I’ve been silent for a while, and not exactly for lack of tales to tell.
Truth is, I’ve been neck-deep in work from about April onwards, and only got the chance to catch up with my beauty sleep in September before jumping right back into the fray. I’ve finally had the chance to take a step back, breathe and recap a bit.
I had the pleasure of taking care of the Spanish localisation/transcreation of Bertram Fiddle 2: A Bleaker Predicklement, a point and click graphic adventure set in a particularly quirky version of Victorian London (and elsewhere, but I’m not telling. Just play the game.).
This charming little jewel of a game puts you in the shoes (and aubergine-shaped nose) of the titular Bertram Fiddle, a detective and soap salesman chasing the evil Geoff the Murderer through the muddy alleys, the seedy pubs and the sinister halls of the rich and damned. Together with his Peruvian brute of a footman, Mr. Fiddle will uncover dark mysteries, unveil dastardly conspiracies and devour puncakes by the ton.
Localising a game like Bertram Fiddle is a task that requires thinking with two minds at the same time. On the one hand, there is the “regular” challenge that each and every translator faces daily, namely to make a certain work accessible for a completely different audience, accurately and economically. And then there come the finer points of what I insist on calling transcreation – not just the optimal translation of a certain work, but the adaptation of the intention and cultural nuance behind the original text, also in terms of what is funny and comedic for a certain given culture. And that’s the part of the challenge I enjoy the most about jobs like this one.
When you’re adapting a game as quintessentially British as Bertram Fiddle for a Spanish-speaking audience, how far do you go with your own Hispanisation of the source material, how close do you keep to the utter Britishness of the original? The jokes and puns need to be funny, but they also need to remind the player of the cultural references the game is steeped in. That player eagerly clicking away in Barcelona, Quito or Buenos Aires wants to have a laugh, for this is comedy, or else I have failed – but they also need to be given a taste of the Earl Grey, a whiff of the acrid City smog, an echo of the horse-drawn landaus. They want to spend some quality time in a deranged and silly and charming version of Doyle’s/Holmes’ London, and smile ironically at the prejudice (and pride!) of Imperial England, at the Agatha Christie plot twists, the pompousness and charisma of the characters.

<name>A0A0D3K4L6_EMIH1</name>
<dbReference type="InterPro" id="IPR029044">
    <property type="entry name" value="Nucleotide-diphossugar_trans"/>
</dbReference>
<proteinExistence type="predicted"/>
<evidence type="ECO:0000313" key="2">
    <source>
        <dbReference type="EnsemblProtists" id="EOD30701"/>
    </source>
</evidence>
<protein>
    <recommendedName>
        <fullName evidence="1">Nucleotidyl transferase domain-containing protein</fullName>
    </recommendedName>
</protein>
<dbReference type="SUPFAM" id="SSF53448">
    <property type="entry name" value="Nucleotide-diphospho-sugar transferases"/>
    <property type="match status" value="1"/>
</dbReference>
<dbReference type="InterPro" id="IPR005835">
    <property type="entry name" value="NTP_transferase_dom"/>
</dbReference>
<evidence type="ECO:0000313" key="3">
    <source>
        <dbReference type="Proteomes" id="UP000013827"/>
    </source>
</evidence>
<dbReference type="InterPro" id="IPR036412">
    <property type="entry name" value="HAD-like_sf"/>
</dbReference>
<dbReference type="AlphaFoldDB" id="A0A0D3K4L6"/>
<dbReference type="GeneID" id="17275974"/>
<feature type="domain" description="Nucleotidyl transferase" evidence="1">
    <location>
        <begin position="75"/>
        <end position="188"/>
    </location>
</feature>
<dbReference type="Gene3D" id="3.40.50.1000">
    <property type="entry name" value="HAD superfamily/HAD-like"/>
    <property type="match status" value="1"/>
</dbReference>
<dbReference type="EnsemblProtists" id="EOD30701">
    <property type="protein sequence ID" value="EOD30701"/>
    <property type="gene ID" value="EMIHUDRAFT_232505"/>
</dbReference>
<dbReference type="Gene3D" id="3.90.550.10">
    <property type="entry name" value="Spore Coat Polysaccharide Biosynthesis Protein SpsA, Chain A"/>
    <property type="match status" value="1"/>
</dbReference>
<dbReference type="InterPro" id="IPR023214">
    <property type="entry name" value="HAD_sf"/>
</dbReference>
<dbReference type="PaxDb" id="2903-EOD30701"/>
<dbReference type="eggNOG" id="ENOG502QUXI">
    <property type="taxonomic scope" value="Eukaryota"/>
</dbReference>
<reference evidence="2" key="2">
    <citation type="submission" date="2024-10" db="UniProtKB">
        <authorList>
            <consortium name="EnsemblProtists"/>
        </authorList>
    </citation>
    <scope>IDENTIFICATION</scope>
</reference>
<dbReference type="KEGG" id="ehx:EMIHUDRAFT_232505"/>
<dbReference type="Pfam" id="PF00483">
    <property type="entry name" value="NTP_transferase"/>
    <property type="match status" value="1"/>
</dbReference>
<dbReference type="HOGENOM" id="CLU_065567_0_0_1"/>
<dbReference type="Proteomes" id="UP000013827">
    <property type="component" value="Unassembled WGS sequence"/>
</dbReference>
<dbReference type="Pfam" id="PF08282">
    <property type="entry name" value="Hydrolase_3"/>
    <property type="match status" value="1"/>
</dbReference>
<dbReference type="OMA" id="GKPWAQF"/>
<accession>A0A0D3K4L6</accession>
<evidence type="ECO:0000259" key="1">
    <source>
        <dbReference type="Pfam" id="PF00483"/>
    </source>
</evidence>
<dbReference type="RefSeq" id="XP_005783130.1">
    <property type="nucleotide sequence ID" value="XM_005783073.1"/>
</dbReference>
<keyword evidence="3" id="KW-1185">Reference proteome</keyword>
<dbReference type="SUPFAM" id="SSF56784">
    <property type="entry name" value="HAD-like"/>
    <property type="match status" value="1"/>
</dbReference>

A job like this necessarily involves a lot of creativity, executive decisions and somewhat risky choices. It’s been a delight to work with Seb Burnett from Rumpus Animation, the genially twisted mind behind Bertram Fiddle, and enjoy near total creative freedom to adapt heavy hauls of punnage. I confess to having spent more than a few nights and days giggling to myself like a madman in front of the screen, re-reading my own crazy versions of the original (and crazier) puns and plays on words. It’s also been a trip down memory lane. Thirteen-year old, Monkey Island-obsessed Victor would have swooned at the chance to have a go at this game.
Reader, if even a small fraction of the fun I’ve had adapting Bertram Fiddle comes across in the game, you’re surely in for a great time.
Bertram Fiddle 2 is now on Steam, and it’s available for iOs and Android as well.